The first Brandemonium conference and festival took over downtown Cincinnati, Ohio, from Oct. 11-14. The so-called “SXSW for Branding” sparked the imagination of attendees and locals with immersive events and activations, along with keynote speakers including Google President of Brand Solutions Kirk Perry, Seth Godin, Target EVP CMO Rick Gomez, former Procter & Gamble Chief Marketing Officer Jim Stengel and many other marketing luminaries—including Kathleen Hall, Corporate Vice President-Brand, Advertising and Research for Microsoft.
Hall is responsible for stewardship and activation of the Microsoft corporate brand, creating world-class advertising and messaging to consumers globally, and delivering strategic, fact-based customer insights that drive Microsoft’s business decisions. She is also a champion for Diversity and Inclusion for the Marketing Group at Microsoft and is a member of the Ad Council’s Board of Directors. “When you have different points of view and thinking, work gets better because the world is diverse,” says Hall.
In her keynote address at Brandemonium, Hall shared how a couple of years ago, Microsoft was in danger of becoming “too” corporate, disconnected and even irrelevant to consumers. The company needed to make a radical shift and turn the conversation to openness and innovation, from rational to emotional.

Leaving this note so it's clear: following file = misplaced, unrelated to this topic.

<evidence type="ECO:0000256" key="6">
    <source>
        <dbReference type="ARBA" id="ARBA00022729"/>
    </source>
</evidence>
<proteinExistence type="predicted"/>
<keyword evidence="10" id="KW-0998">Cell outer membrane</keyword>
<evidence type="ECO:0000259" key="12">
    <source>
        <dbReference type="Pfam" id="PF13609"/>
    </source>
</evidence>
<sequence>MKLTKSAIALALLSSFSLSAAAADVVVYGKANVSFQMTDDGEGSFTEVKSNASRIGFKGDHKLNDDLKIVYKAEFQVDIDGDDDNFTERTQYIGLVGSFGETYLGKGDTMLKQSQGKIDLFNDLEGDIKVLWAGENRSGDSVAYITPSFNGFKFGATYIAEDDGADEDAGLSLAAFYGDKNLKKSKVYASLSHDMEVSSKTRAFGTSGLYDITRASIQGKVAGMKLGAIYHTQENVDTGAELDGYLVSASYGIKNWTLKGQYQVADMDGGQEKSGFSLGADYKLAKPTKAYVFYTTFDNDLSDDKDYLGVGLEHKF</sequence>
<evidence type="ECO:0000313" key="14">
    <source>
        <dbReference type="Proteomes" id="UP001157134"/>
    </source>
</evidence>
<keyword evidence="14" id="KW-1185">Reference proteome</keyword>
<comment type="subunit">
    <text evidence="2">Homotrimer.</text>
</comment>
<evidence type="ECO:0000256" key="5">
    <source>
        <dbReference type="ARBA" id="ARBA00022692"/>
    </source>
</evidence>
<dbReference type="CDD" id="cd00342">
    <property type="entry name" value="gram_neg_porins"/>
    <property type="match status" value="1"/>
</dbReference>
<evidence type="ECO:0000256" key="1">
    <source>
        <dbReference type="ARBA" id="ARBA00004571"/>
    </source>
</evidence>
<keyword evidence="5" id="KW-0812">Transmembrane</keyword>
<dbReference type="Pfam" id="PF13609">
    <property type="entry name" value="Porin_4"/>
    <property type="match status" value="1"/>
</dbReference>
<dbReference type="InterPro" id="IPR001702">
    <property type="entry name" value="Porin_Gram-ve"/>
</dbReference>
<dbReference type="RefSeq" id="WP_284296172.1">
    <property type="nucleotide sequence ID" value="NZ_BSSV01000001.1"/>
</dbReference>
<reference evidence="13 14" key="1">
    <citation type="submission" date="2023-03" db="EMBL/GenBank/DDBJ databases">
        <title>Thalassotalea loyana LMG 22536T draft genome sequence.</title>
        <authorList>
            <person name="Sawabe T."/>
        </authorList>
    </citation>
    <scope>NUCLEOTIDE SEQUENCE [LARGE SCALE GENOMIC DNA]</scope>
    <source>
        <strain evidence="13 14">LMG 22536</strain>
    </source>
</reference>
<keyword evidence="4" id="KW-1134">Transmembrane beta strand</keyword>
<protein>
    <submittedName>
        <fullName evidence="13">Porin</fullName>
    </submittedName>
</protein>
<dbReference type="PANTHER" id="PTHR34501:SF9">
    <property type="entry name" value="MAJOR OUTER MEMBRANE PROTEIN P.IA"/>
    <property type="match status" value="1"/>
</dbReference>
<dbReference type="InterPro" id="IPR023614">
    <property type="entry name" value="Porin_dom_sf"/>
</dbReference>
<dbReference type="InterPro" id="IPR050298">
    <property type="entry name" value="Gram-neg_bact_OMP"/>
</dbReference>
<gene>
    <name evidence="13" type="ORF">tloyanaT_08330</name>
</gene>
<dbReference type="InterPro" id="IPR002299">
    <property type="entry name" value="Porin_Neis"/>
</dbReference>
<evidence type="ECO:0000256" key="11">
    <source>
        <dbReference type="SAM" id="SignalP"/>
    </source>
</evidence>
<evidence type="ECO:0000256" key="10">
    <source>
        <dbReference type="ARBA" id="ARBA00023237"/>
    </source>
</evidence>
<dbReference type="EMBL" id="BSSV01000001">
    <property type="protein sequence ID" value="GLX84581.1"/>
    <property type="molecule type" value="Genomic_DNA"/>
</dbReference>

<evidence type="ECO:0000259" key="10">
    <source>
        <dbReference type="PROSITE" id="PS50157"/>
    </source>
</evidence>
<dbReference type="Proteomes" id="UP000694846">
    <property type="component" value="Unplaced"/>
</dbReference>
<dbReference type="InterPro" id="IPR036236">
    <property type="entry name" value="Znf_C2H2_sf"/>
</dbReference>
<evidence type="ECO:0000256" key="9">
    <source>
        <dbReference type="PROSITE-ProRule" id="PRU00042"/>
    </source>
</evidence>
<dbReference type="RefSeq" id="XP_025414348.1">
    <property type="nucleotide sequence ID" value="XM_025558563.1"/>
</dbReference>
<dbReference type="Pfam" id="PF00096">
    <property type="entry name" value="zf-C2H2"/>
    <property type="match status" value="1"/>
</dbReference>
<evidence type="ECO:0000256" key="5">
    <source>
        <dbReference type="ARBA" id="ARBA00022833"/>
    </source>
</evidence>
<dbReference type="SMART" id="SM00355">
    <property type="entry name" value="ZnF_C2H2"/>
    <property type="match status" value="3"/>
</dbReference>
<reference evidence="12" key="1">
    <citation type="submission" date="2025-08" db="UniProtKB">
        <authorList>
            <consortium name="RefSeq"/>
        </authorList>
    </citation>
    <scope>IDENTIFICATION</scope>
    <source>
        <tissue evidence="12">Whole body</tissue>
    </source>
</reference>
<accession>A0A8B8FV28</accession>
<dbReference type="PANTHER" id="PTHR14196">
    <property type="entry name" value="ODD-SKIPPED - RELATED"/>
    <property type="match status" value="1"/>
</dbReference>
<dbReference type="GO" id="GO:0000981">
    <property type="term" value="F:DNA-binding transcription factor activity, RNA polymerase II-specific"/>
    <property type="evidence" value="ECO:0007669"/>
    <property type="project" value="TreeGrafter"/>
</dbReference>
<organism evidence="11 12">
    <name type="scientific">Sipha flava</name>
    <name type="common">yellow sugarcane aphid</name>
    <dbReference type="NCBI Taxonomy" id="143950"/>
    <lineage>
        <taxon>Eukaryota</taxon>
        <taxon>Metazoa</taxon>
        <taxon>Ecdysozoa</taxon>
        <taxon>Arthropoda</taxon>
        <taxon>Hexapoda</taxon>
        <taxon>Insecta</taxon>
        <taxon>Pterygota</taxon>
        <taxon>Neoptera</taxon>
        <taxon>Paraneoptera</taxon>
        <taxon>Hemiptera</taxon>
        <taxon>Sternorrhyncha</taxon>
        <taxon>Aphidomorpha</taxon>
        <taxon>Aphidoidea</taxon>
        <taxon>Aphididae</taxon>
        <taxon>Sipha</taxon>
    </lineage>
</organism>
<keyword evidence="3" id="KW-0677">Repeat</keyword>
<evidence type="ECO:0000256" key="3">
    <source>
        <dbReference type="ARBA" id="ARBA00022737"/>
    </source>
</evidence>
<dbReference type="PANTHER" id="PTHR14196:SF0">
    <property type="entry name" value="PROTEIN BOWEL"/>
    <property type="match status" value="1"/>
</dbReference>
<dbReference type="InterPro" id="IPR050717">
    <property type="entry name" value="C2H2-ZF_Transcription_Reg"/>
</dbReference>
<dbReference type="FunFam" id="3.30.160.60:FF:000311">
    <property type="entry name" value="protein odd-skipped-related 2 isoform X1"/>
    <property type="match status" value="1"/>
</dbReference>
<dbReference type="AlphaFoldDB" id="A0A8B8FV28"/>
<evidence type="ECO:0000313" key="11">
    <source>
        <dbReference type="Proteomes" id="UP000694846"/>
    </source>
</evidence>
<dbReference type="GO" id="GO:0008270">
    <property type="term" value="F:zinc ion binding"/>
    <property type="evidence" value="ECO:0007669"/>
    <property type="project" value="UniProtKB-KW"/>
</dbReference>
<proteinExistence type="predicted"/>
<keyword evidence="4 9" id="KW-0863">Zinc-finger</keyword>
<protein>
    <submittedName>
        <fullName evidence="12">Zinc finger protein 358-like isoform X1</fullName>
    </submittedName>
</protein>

Some bold bets (including Super Bowl ads such as 2014’s “Empowering” with NFL pro turned ALS hero Steve Gleason and this year’s girl power #MakeWhatsNext STEM spot) and strategic shifts balanced data-driven research with gutsy decisions. The responses, internally and externally, confirmed to Microsoft that people want brands to engage and contribute to a higher mission—one that inspires innovation and using its platform for good in a committed, authentic way.
Continuing the conversation on the brand transformation at one of the largest tech companies in the world, Hall tells brandchannel Editor-in-Chief Shirley Brady how Microsoft has been on a journey to find the true essence of its brand. Hall and colleagues knew that success was about more than product differentiation—brand equity was key. While Microsoft was a product-driven company, a more horizontal approach to the brand could increase emotional connections with target audiences across its portfolio of brands and its corporate brand.
Hall shares insights into the evolution of Microsoft by recalibrating and finding its soul. For example, by fostering diversity internally and with agency partners, making inclusiveness and equality a priority has rekindled Microsoft’s creativity and solidified the sense of purpose that’s core to the company’s DNA.
Watch their conversation below, and click here for more from Brandemonium 2017.
This article first appeared in www.brandchannel.com
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